Used to assist in absorption and spreading out of impact upon landing.
When used correctly the roll will save your body from wear and tear suffered from trying to absorb all the impact from a landing with the legs alone.
When executed correctly the roll can be performed painlessly on concrete at high speeds.
The technique described below is the one that works for most people. There are many different was of rolling that work. A good roll is one that allows you to roll on concrete painlessly and without damaging yourself. So if you find a different method that works for you then that is the right one for you.
Find a place that has some grass to roll on. The grass allows you to roll without hurting yourself but at the same time allows you to feel where you would hurt yourself if rolling on concrete.
For the purposes of this explanation the roll will be done over the left shoulder. If you are rolling over the right shoulder then change instructions to suit.
> Begin by assuming the stance shown in the photo opposite. The leading foot should be on the same side as the shoulder you wish to roll over. So in this case the left foot is facing forward, while the right foot is slightly to the right and facing about 120 degrees away from the direction you are facing.
> From here crouch and place the hands as shown opposite. The hands go down in line with the right foot as shown with the dotted line. The right hand facing forward and the left hand placed behind, or anywhere in the blue circle, pointing 90° from the direction you are rolling in.
> Note the arrows opposite. Make sure to put space between your hands and left foot, putting your right hand in front of the left foot, not beside it, and keeping the left leg on the outside of the left arm. Some people let it sit inside the arm. This can result on you kneeling on your arm, which can be painful.
> Allow the forearm to lower to the ground. This should stop a common mistake people make, where they fall onto and hurt the shoulder. Make sure to keep the left leg on the outside of the left arm as if you let it track inwards you run the risk of kneeling on your forearm.
> From here push with the left leg to give yourself forward momentum. You will roll over the left arm and onto your shoulder. As the back of your shoulder makes contact with the ground tuck your right heel to your backside. Roll diagonally across the back, from left shoulder to right hip and then onto your feet.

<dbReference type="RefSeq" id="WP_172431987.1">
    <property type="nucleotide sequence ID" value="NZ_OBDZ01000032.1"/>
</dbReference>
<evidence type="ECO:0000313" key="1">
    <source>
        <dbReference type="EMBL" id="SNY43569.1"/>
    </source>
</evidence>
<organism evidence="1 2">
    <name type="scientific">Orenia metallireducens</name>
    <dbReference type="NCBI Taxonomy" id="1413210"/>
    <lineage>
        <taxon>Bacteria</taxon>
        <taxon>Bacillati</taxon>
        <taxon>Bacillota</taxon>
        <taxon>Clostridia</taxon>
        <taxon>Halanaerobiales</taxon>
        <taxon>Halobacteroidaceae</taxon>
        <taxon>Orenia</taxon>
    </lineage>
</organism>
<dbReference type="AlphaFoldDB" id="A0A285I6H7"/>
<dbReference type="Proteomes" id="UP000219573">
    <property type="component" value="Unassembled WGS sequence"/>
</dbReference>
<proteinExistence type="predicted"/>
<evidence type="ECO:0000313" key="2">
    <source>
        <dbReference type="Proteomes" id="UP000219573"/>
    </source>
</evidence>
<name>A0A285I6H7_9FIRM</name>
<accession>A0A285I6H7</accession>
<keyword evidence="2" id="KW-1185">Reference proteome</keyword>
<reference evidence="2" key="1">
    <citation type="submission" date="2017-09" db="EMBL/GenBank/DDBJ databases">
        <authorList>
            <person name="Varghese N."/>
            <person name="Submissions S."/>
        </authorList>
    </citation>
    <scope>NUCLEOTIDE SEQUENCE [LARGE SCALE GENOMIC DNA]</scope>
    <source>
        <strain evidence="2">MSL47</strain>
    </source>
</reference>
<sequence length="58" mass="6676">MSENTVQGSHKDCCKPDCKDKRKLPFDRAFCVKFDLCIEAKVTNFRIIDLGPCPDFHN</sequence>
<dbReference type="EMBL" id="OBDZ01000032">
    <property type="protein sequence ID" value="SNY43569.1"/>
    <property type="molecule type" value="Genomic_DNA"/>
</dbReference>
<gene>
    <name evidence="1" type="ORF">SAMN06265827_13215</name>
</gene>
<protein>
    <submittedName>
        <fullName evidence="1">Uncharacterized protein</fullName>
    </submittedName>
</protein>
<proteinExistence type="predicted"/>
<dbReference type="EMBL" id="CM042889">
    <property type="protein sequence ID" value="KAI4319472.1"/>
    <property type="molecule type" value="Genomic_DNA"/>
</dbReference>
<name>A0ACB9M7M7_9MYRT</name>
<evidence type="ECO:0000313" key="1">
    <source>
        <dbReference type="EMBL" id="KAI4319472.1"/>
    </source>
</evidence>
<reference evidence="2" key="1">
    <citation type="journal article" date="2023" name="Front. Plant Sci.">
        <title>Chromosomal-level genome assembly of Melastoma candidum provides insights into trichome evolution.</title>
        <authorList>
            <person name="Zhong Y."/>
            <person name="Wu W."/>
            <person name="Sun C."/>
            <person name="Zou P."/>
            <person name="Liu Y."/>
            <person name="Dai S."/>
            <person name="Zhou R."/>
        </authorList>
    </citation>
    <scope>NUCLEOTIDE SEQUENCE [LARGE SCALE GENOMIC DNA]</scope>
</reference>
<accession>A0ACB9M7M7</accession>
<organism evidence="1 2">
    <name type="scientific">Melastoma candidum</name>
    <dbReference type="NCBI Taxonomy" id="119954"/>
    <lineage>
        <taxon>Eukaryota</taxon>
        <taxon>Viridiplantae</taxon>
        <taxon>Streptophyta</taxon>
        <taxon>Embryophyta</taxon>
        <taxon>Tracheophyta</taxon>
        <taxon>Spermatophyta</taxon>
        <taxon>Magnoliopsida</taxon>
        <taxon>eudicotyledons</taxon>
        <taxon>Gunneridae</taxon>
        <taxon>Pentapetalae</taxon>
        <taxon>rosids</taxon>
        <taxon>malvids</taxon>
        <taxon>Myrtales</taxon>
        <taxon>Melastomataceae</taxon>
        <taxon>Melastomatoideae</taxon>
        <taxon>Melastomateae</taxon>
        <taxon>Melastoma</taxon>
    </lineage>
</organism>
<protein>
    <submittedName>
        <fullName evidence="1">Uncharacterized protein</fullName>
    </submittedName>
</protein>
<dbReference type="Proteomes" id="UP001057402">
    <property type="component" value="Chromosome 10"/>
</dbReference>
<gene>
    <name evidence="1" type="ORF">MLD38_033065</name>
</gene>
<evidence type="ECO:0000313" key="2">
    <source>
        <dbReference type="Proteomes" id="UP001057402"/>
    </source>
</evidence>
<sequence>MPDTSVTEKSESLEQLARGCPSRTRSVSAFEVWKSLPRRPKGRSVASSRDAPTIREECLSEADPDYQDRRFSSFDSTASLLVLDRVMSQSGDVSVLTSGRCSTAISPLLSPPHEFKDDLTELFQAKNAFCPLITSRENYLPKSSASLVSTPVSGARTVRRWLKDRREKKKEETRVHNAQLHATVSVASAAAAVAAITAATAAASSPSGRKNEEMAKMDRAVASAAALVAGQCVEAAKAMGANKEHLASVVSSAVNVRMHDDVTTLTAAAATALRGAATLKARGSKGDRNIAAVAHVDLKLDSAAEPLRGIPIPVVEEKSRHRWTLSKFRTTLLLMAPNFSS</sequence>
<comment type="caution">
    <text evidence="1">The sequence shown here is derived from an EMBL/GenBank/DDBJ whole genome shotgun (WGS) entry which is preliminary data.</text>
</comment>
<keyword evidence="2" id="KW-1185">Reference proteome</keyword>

> Do not let your head hit the ground!
> The left foot should make contact with the ground first. The right foot should come up still tucked under the buttocks.
> From here you continue the motion until you are upright and are able use the momentum to take of running.
> See the picture opposite for where you should feel the ground as you roll (green line), and also the danger points where you should not roll (blue dots). If you are hitting the points indicated then you need to modify the roll to avoid them.
BE AWARE. When you start to progress with this roll off heights and with speed the technique will need to change, you will need to land with feet closer together and be more adaptable and dynamic with the arms. The majority of people need to learn this basic technique before they can move onto the more advanced form. Be aware of your body as you progress and be careful.
When you start to feel confident that your roll is good enough to attempt on concrete then start training it on there. You may get some bruises initially as you iron out your technique, but if you are consistent you will start to master it.
Make sure to practice rolling over both shoulders
As you start to master the concrete start to practice jumping off low heights and rolling.
As you improve off heights progressively add speed into the equation as well.
Practice rolling backwards and sideways as well. You never know when you might land at an odd angle and need to be able to save yourself with a roll rather than falling in a heap.